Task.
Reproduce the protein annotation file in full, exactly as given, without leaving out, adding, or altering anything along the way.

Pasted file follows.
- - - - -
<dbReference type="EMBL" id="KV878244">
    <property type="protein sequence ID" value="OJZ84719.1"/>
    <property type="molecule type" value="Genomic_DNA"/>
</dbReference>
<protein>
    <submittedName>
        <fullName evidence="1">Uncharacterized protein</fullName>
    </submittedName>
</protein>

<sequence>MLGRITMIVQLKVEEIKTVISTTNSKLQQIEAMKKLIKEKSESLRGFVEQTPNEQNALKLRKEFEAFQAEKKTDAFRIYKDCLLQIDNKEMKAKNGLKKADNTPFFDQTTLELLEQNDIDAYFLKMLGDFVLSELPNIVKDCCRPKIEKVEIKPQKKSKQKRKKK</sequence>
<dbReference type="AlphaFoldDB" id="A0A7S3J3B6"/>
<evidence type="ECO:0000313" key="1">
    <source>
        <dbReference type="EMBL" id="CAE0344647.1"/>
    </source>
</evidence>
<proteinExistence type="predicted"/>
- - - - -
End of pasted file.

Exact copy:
<dbReference type="EMBL" id="KV878244">
    <property type="protein sequence ID" value="OJZ84719.1"/>
    <property type="molecule type" value="Genomic_DNA"/>
</dbReference>
<protein>
    <submittedName>
        <fullName evidence="1">Uncharacterized protein</fullName>
    </submittedName>
</protein>

<sequence>MLGRITMIVQLKVEEIKTVISTTNSKLQQIEAMKKLIKEKSESLRGFVEQTPNEQNALKLRKEFEAFQAEKKTDAFRIYKDCLLQIDNKEMKAKNGLKKADNTPFFDQTTLELLEQNDIDAYFLKMLGDFVLSELPNIVKDCCRPKIEKVEIKPQKKSKQKRKKK</sequence>
<dbReference type="AlphaFoldDB" id="A0A7S3J3B6"/>
<evidence type="ECO:0000313" key="1">
    <source>
        <dbReference type="EMBL" id="CAE0344647.1"/>
    </source>
</evidence>
<proteinExistence type="predicted"/>